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Employee Engagement Best Practices for Company Success

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When companies focus on improving employee engagement, they unlock a whole host of benefits. Follow these leadership best practices to improve employee engagement! 

An organization is only as strong as its employees — that’s why ActivTrak is committed to helping employees work wiser. Your organization needs employees who are engaged, passionate, and actively in pursuit of the company’s success as well as their own career development and personal improvement. Keeping engagement levels high is essential, but creating a thriving company culture and positive employee experiences that promote engagement can be a challenge. Where do you start?

In this article, we will explore what employee engagement means for both employees and enterprises. We’ll differentiate engaged employees from disengaged employees, cover the elements that comprise employee engagement, and discuss key employee engagement drivers. Also, you’ll come away with a list of ActivTrak-approved employee engagement best practices that will help you develop a reliable, continuous employee engagement strategy fueled by data-driven insights.

Choose where to start: 

Employee Engagement Overview

Employee engagement is defined as an employee’s emotional commitment to their work, their colleagues, and their company. When employees are engaged, they are more invested in the company and motivated to succeed. This positively impacts employee performance and productivity, plus team-wide camaraderie and success. There are three foundational elements to employee engagement, known as the Three C’s:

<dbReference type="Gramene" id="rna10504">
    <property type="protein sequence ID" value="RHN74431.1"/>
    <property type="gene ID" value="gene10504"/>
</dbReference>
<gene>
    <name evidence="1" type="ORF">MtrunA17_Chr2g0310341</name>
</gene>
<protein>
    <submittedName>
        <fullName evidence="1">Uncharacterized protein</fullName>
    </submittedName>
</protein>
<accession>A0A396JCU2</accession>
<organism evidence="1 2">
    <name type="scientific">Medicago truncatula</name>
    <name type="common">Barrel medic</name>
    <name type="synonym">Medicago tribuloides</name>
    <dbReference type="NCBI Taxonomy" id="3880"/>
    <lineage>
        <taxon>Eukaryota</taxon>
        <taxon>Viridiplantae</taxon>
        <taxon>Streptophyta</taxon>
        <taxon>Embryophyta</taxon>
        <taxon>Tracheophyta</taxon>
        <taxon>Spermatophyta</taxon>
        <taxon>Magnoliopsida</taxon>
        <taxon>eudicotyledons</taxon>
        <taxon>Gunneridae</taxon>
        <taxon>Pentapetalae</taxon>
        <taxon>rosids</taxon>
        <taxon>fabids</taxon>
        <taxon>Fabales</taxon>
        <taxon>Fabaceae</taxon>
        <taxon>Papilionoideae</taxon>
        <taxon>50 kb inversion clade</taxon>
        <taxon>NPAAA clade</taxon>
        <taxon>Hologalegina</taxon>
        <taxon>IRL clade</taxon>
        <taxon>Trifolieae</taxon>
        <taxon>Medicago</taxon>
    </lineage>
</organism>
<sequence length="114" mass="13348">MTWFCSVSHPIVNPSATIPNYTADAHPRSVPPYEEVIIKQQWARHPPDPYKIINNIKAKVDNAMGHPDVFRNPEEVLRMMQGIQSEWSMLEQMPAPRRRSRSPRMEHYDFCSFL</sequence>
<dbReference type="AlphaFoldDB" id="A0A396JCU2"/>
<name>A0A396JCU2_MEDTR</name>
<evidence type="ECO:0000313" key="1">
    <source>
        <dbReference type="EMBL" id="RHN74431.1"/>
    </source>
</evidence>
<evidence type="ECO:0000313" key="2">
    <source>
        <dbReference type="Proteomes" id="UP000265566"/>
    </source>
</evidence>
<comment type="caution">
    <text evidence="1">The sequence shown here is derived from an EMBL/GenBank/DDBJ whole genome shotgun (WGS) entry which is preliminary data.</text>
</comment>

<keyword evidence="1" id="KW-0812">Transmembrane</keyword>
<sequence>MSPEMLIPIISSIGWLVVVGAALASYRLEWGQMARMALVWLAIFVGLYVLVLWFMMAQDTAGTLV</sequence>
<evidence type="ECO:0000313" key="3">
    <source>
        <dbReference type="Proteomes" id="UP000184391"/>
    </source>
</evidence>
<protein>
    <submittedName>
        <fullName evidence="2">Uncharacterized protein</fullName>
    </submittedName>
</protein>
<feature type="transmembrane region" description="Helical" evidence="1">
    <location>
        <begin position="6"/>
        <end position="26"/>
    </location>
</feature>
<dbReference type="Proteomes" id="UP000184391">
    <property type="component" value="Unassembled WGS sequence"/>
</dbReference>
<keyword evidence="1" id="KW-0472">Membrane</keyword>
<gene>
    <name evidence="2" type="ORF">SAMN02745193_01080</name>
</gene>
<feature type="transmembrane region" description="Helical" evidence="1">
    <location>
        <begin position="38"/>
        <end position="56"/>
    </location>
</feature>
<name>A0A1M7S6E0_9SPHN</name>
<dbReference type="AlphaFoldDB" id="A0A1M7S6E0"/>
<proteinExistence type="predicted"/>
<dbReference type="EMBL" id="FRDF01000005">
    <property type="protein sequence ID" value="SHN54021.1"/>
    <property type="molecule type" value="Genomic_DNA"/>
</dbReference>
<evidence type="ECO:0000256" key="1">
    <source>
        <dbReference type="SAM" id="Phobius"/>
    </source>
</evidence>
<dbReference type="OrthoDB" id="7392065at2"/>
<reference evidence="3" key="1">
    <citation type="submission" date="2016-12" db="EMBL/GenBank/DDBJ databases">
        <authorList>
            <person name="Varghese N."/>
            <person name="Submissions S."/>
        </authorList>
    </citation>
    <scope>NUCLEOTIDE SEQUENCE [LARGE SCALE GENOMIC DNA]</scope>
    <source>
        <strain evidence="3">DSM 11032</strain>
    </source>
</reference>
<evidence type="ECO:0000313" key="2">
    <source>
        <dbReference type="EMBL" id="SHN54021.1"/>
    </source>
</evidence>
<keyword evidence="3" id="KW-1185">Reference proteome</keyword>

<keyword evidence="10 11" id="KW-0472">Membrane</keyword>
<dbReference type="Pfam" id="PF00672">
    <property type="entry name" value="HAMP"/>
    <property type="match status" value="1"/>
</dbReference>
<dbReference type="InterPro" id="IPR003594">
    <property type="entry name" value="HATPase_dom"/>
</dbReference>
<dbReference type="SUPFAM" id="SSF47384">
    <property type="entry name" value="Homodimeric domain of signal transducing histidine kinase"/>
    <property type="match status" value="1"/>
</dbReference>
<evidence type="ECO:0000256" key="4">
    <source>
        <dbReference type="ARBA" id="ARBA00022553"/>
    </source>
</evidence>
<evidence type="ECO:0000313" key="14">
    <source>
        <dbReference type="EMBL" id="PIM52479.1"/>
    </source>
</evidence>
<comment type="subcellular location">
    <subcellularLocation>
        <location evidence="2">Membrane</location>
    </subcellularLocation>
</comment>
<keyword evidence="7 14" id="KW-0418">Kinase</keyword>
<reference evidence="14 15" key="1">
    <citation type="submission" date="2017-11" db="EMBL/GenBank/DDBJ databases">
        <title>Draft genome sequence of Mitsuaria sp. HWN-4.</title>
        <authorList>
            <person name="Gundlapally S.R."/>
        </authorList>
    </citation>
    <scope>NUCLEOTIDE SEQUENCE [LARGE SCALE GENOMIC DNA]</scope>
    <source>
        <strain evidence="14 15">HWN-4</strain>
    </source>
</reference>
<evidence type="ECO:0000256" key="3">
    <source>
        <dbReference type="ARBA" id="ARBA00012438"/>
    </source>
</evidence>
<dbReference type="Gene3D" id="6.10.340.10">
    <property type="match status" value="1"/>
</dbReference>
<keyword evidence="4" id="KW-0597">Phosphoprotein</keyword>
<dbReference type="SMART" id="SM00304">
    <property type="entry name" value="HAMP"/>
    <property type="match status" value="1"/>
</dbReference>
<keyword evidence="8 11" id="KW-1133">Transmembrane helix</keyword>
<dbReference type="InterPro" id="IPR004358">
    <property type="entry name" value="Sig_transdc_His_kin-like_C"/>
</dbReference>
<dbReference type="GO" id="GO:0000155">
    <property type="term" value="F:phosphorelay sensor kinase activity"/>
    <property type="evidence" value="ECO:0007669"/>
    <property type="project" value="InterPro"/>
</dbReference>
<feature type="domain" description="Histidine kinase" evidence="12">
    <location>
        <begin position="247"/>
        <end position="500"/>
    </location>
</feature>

1. Career

Receiving genuine career support from management is critical to keeping employees engaged. When employees know they can build and develop a career with their organization, they’re more willing to contribute to their organization and take pride in their work. Career-driven engagement incentives could include taking on challenging assignments, being responsible for significant operations, and getting promotions or job rotations.

2. Competence

In order to foster engagement, employees must also be able to personally grow and develop in their industry. Giving employees the opportunity to develop marketable skills and gain more experiences will help them advance to the next level of their careers. Allowing employees to practice these skills, having adequate coaching, and applying new knowledge on the job will further support employee engagement.

3. Care

When employees feel indispensable and valued for their unique qualities, they will feel more engaged. Managers who are empathetic, sensitive towards crises, and implement small, everyday initiatives that show staff members they care inspire loyalty among an engaged workforce. When employees feel like they are truly an important part of the company, they will feel appreciated and get involved more willingly as a result.